In this post we explore how to get started with practical and scalable recommendation in graph. We will walk through a fundamental example with news recommendation on a dataset containing 17.5 million click events and around 750K users. We will leverage Neo4j and the Graph Data Science (GDS) library to quickly predict similar news based on user preferences and enable sub-second, rank-ordered, recommendation queries personalized to each user.
All the code to reproduce this analysis as well as resources to set up the graph from source data is available in this GitHub Repository.
Recommender Systems are a rich area of study and we will just barely scratch the surface here. If you are interested in going deeper in any area – whether it be other recommendation techniques, evaluating performance, optimization, including more inputs, how to scale up further, or anything else graph based recommenders, please drop me a line.
This post is structured as follows: First, we will briefly define Recommendation Systems. Next, we will go over the source dataset and graph we will be using, along with how to query basic profiling statistics to help us understand the graph and better prepare for analysis. Next, we will talk about a technique called Collaborative Filtering (CF) which will be our mechanism for recommendation in this post. After that we will get into the guts of applying CF using the Cypher query language and scaling with the Graph Data Science (GDS) Library, leveraging node embeddings and an ML technique called K-Nearest Neighbor (KNN). Finally, we will talk about next steps and follow up resources.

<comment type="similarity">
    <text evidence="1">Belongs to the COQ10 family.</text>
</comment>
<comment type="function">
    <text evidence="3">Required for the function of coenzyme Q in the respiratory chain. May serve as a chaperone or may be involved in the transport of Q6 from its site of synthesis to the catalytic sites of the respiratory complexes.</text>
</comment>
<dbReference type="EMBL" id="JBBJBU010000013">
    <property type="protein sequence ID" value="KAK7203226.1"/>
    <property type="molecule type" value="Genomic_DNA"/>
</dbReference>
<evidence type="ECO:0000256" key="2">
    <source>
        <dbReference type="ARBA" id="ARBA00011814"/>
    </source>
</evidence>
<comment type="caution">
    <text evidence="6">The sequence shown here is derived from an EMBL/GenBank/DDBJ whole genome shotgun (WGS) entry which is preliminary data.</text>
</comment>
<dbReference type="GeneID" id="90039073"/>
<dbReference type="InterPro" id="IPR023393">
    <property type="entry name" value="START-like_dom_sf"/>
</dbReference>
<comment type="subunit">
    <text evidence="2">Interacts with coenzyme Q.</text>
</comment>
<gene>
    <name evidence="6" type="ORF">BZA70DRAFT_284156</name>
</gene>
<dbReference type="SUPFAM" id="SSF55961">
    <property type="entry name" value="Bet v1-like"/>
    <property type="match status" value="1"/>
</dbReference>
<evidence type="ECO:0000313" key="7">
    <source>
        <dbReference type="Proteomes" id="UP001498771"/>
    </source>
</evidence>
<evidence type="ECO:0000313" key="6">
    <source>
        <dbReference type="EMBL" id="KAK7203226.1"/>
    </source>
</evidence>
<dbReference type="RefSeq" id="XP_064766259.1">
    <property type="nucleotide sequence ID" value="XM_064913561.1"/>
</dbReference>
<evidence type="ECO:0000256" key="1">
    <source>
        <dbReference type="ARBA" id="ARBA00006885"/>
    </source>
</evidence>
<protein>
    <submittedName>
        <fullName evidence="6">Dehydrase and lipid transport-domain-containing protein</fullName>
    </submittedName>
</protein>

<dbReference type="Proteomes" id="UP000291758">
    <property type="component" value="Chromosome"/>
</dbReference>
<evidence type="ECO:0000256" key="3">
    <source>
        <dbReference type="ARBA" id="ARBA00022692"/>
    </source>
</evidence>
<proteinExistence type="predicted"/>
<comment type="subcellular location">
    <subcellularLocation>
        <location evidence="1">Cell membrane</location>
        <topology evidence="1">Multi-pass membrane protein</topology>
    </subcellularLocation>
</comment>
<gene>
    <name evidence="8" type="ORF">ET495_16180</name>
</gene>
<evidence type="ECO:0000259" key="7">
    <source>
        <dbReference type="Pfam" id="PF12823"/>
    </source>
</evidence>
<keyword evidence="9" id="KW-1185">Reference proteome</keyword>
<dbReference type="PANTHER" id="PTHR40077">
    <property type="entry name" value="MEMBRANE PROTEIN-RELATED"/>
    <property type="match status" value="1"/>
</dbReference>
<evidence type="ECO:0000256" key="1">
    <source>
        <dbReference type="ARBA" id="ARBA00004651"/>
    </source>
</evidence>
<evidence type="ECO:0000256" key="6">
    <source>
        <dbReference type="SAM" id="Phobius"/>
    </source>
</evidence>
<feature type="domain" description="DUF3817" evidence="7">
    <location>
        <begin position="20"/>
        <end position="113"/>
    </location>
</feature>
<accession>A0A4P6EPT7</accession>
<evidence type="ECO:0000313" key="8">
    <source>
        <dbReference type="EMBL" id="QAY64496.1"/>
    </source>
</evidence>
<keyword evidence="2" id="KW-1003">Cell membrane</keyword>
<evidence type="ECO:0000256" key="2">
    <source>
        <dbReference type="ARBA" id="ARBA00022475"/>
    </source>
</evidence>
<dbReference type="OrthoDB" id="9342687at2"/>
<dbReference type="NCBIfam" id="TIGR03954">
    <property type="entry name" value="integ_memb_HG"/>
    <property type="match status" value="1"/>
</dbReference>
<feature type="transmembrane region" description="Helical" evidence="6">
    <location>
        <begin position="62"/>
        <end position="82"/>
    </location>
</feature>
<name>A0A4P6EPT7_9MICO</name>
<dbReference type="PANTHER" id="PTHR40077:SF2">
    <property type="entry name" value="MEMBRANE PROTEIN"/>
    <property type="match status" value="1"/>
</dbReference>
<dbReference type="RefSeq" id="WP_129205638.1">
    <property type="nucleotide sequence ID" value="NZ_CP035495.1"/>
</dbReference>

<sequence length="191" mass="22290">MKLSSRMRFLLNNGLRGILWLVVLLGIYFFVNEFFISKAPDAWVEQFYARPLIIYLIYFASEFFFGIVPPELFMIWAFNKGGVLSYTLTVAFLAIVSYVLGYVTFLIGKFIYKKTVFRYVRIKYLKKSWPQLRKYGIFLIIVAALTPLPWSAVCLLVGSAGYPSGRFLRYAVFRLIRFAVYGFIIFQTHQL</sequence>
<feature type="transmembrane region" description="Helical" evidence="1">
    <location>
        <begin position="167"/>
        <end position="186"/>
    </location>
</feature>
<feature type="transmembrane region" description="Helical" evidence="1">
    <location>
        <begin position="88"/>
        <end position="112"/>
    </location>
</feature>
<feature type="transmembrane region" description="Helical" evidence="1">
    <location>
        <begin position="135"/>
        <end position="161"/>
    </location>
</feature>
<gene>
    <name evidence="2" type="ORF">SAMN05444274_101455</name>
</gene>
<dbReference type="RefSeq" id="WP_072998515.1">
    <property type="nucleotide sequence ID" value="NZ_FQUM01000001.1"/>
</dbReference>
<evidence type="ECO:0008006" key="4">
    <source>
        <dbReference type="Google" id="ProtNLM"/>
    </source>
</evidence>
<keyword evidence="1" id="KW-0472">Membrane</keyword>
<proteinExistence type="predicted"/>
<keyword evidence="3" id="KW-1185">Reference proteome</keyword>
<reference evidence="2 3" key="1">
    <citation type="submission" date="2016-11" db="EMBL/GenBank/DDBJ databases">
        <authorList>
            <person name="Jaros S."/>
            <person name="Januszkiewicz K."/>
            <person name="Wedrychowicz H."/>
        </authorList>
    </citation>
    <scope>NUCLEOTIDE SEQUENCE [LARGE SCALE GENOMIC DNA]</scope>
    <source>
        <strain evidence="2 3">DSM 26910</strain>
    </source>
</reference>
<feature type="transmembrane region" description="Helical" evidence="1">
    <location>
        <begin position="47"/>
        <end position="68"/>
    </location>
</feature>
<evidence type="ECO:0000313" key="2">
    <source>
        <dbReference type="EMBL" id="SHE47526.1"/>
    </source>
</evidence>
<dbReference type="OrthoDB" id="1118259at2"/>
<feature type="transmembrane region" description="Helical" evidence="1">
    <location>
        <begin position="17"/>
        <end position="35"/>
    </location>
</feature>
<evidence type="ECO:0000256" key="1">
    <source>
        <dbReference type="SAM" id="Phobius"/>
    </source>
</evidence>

What Are Recommender Systems?Put simply, Recommender Systems are a type of information filtering system that seek to generate meaningful recommendations to users for items they may be interested in.
In the context of recommender systems, “item” is a general term that can refer to anything marketed or directed towards users, including products in online retail stores, content such as written articles, videos, and/or music, or potential connections or people to follow on social media platforms.
It should go without saying that Recommender Systems are essential for increasing user satisfaction and accelerating business growth in our increasingly competitive online landscape.
Today’s Dataset: Microsoft MINDIn this post we will explore news recommendation with the MIcrosoft News Dataset (MIND) Large Dataset which is a sample of 1 million anonymized users and their click behaviors collected from the Microsoft News website . It includes about 15M impressions logs for about 160K English news articles.
I formatted the dataset and loaded it into a graph with the below schema:
//visualize schema in Neo4j Browser
neo4j$ CALL db.schema.visualization();
We see that news articles are modeled as nodes and can be
HISTORICALLY CLICKEDby users which are also modeled as nodes. In this context,
CLICKEDrefers to a click action parsed from an impression record occurring over the time interval of our sample, approximately November 9, 2019 through November 15, 2019.
HISTORICALLY CLICKEDrefers to a click action from user history, occurring at some unknown time in the past.
To read the rest of Zach’s article “Exploring Practical Recommendation Systems In Neo4j” please head over to Towards Data Science for the entire breakdown.